|Thursday, January 3, 2008 • Volume 4, Issue #264||Home||Research||Magazine||Contact Us|
Most Asians and Hispanics believe the American dream can be achieved through hard work, while blacks remain skeptical of equal opportunities to succeed, according to a recent poll.
At one time, they were political kingmakers. But no more. Blame demographic changes at the senior condo communities of Sunrise Lakes in Sunrise, and Century Village in Pembroke Pines. It is forcing the Democratic strongholds to redefine their role in the Jan. 29 election, which includes the presidential primary.
SMALL BUSINESS / ENTREPRENEUR
December marks the fifth anniversary of the incorporation of the Mid-Atlantic Hispanic Chamber of Commerce, and Jorge Ribas hopes next year will be better.
The Honey Project is a program tied to the Junior Achievement Youth Entrepreneurship Program and the Minority E-Commerce Association -- also known as MECA. It selects 15 Broward high school students to run the business, which sells organic African honey.
To its true believers at small businesses, it is a low-cost, high-return tool that can handle marketing and public relations, raise the company profile and build the brand.
Although polls suggest the Democratic race in Iowa is a tossup among Clinton, Sen. Barack Obama of Illinois and former Sen. John Edwards of North Carolina, the party faithful here uniformly name Richardson and Sens. Joe Biden of Delaware and Christopher Dodd of Connecticut as acceptable alternatives.
While Americans -- especially Republicans -- increasingly identify "illegal immigration" as important to their vote, many polls suggest that the nation's views are more nuanced than the rhetoric of many candidates.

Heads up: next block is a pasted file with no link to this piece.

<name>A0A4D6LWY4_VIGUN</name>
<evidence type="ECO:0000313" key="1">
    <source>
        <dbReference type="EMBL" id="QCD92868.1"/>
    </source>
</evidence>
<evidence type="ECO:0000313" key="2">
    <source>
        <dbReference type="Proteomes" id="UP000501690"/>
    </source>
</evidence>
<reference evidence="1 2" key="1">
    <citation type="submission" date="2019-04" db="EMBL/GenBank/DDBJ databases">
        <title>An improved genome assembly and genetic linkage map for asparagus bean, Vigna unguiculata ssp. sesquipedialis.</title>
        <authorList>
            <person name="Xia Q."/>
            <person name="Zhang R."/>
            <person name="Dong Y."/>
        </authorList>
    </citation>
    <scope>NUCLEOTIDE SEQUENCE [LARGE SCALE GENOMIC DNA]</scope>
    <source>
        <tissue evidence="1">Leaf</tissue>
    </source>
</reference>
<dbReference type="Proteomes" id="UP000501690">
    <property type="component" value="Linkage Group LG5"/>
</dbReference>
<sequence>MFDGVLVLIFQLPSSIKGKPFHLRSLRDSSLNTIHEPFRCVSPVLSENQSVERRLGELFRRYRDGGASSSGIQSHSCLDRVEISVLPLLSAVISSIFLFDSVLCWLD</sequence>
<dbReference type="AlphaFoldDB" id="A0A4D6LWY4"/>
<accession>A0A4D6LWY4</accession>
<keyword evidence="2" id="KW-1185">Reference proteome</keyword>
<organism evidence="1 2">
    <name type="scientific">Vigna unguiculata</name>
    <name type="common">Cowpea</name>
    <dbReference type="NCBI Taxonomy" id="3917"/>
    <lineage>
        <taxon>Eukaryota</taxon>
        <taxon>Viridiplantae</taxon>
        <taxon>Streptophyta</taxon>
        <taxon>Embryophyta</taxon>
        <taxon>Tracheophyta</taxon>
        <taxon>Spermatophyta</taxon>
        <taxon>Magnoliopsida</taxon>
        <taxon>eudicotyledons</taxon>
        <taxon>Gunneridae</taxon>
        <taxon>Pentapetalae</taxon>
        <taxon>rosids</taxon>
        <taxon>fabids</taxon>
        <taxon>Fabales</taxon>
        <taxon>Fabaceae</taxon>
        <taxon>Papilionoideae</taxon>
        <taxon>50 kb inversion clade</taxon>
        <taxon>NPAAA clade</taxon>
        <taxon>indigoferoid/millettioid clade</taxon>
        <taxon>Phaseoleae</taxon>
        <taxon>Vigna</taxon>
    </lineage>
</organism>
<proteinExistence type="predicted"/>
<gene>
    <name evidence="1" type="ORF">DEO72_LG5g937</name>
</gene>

Presidential hopeful Mike Huckabee began Wednesday shooting pheasants in a snow-covered Iowa field -- and ended it collecting campaign cash in sunny South Florida.
The geographic dispersion of the U.S. Hispanic population continues. States with small Hispanic populations have shown the greatest growth in the last decade — with seven of the 10 fastest-growing states in the South.
Advertisers' efforts to reach Hispanic consumers are becoming more targeted, and language is a major factor. Advertisers spent more than $3.3 billion to market products to U.S. Hispanics in 2005, a 6.8 percent increase from 2004.
|From the current issue of Hispanic Business magazine...|
Roberto Suro grew up in the United States listening to stories about his mother's family-owned newspaper, El Telegrafo, in Guayaquil, Ecuador. He left journalism to launch, as its director, the Pew Hispanic Center, focusing his efforts on producing research about the growing U.S. Hispanic population. But in 2006, he returned to journalism as a professor at the USC Annenberg School of Journalism to help mold future journalists.
In a little more than 14 months, millions of television sets that rely on antennas will fade to black unless they are tuned into one of the country's biggest transitions in broadcast history.
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Hispanic Business, Inc.
425 Pine Avenue
Santa Barbara, CA 93117